Staff at the University of Newcastle received an odd "safety alert" the other day, when a message sent around warned about the dangers of texting and walking. The message was disappointingly not sent by text itself, but in a group email advising that "a number of University staff" have been injured as a result of using their mobile phones on the go.
Woman texting image from Shutterstock.com
While this isn't a new phenomenon, with viral videos of oblivious phone-users popping up every week, it seems to have grown to such a worrying level at the University of Newcastle that someone felt the need to send out this warning. Already the university’s associate director of health and safety Dr Maggie Goldie has reported that two staff members have already been involved in "self-declared" accidents caused by walking with a mobile phone, and there are other suspected cases.
"When using your smart phone... you're not in full control with the action of walking because you can't see the path in front of you," Fairfax reports the warning to have said, citing numerous hazards on the bushland campus including pedestrians, cars and bikes. "When most people go for a bushwalk you don't make a point of using your phone while you hike."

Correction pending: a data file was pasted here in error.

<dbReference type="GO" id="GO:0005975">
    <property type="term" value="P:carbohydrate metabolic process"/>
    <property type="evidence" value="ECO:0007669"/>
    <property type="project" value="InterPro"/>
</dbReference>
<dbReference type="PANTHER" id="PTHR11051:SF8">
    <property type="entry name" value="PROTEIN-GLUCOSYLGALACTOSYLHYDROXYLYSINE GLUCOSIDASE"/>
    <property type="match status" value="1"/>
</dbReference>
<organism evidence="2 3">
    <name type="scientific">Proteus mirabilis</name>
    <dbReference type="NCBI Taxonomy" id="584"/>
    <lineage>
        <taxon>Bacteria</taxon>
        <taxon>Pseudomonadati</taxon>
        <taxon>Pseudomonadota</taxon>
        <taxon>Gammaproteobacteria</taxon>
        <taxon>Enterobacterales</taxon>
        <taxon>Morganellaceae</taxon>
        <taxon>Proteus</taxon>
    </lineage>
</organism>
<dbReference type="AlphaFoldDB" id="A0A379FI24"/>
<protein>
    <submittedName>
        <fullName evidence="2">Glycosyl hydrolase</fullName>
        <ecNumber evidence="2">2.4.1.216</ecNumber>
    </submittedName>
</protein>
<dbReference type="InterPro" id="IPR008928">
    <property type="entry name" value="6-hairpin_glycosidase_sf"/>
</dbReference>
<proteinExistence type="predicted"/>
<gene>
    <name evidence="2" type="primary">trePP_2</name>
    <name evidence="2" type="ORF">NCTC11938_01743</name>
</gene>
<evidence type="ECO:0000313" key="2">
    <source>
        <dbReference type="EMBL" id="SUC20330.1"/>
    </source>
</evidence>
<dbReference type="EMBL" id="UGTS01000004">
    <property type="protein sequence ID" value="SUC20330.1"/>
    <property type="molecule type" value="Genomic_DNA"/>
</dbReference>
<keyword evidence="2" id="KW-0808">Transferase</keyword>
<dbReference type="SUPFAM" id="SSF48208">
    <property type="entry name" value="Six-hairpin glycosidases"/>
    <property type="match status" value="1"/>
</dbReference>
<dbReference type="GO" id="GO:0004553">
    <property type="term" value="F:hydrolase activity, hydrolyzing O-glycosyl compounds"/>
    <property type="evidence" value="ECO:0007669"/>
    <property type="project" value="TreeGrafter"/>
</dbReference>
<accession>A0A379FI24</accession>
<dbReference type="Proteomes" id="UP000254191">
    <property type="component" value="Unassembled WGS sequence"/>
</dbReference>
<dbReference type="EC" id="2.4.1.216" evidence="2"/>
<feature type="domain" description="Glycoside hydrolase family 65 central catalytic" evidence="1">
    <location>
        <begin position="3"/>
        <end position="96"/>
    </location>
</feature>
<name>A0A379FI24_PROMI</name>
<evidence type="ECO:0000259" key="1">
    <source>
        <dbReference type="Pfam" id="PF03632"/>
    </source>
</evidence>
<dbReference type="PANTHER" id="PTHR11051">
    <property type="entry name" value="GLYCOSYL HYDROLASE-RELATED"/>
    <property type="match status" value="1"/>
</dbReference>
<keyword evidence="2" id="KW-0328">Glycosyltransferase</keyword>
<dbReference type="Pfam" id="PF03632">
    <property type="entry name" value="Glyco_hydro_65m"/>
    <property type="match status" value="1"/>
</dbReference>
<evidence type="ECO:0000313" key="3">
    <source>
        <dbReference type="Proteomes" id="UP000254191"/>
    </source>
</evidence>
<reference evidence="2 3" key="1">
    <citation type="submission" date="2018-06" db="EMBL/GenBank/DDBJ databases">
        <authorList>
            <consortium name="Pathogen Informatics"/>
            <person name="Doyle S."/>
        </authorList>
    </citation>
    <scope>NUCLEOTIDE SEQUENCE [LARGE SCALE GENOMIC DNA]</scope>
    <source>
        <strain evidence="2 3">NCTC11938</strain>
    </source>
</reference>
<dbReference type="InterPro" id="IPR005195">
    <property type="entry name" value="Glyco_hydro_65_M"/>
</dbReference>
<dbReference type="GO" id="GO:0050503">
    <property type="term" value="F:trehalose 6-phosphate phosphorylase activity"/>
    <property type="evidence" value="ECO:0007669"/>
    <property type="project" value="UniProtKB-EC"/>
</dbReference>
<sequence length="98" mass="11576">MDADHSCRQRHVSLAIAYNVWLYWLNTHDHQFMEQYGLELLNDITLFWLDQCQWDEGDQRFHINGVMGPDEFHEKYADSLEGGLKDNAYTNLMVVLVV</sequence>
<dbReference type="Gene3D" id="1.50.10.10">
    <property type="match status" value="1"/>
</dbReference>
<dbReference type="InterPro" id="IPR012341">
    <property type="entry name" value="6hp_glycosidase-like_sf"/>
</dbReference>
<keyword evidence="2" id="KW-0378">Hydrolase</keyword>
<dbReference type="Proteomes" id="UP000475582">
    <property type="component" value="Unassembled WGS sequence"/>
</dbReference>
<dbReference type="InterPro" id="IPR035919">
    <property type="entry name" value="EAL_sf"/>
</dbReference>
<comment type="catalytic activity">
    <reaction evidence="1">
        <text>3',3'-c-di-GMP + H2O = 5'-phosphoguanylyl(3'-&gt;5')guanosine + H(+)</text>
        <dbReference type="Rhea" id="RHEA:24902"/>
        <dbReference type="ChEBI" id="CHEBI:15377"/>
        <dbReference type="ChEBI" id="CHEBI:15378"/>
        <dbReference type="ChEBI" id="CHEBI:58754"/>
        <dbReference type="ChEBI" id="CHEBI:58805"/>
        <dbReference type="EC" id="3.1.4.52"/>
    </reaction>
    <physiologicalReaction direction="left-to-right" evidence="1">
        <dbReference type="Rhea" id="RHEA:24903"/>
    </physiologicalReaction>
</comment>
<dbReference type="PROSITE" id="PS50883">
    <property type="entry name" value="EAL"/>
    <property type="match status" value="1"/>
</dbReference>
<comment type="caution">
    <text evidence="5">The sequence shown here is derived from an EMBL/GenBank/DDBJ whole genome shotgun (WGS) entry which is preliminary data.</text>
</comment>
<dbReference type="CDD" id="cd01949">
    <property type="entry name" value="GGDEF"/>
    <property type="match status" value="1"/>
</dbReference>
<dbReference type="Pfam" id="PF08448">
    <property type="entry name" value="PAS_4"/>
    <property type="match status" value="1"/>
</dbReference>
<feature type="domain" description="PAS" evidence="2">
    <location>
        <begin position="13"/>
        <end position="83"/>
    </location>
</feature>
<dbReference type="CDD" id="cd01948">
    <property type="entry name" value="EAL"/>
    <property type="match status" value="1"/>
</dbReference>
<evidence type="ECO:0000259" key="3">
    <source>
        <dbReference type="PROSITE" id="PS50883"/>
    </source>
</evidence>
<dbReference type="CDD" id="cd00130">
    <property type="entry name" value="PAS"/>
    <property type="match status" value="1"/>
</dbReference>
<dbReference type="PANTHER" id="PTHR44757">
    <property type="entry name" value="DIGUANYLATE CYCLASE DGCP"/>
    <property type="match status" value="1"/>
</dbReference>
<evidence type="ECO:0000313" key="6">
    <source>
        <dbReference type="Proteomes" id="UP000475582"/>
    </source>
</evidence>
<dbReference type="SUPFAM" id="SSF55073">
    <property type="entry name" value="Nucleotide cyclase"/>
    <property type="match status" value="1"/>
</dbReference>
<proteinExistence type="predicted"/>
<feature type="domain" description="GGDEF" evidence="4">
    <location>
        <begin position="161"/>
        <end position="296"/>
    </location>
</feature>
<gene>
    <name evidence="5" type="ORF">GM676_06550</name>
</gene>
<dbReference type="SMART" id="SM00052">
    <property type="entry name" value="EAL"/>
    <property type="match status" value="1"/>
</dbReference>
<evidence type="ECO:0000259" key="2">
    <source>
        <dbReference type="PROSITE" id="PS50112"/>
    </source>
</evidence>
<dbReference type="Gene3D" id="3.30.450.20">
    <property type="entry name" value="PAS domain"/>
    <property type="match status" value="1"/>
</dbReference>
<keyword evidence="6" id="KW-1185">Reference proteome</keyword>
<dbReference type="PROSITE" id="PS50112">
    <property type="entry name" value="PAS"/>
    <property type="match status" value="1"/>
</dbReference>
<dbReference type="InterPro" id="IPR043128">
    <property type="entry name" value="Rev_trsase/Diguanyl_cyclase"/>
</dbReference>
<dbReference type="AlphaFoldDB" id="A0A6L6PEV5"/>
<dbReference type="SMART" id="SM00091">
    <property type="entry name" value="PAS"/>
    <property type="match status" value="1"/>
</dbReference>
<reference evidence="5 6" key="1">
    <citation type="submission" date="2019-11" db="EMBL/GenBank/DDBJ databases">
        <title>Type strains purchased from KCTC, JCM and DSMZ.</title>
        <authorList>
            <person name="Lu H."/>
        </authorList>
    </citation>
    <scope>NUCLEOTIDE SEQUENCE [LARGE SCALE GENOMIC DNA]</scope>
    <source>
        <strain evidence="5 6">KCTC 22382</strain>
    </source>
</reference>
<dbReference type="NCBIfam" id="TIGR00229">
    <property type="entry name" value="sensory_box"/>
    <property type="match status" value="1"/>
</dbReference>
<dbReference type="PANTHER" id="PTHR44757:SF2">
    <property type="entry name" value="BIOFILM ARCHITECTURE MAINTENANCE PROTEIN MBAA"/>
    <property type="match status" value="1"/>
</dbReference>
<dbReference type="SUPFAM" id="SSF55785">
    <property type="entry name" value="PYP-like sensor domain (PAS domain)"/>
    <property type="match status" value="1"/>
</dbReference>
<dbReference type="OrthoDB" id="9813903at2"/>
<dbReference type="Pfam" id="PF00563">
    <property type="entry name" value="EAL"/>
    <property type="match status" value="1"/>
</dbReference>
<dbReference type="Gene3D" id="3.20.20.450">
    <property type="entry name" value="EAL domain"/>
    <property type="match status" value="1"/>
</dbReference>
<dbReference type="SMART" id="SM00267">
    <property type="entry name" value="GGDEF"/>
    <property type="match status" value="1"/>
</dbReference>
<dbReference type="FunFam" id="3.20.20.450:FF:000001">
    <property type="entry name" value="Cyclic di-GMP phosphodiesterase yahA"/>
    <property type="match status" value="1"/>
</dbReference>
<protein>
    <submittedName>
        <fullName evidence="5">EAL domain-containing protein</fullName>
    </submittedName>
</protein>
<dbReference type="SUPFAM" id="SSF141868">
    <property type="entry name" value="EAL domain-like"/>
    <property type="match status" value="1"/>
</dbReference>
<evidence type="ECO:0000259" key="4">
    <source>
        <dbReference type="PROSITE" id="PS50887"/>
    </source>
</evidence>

Luckily for smartphone addicts, the advice will not actually be enforced, but it comes as part of a larger movement promoting safety on campus. This includes other advice such as clearing fallen bark from footpaths and holding handrails on the stairs.
It doesn't seem like everyone is taking the new advice that seriously, however. "I await the one about breathing and chewing," one staff member told the Newcastle Herald. Another staff member, an IT systems administrator named Graham Percy thought it was all a little over-the-top. "I suppose in the world we're living in, commonsense doesn't really exist any more and it's about 'warn me or I'll sue you'," Mr Percy said. "I’ve seen the OH&S thing pick up a couple of times and and then die off. [Lately] I do see a lot more emails." He even suggests that the email warning could have been better served if sent to students, as he sees far more students than staff using their phones while walking.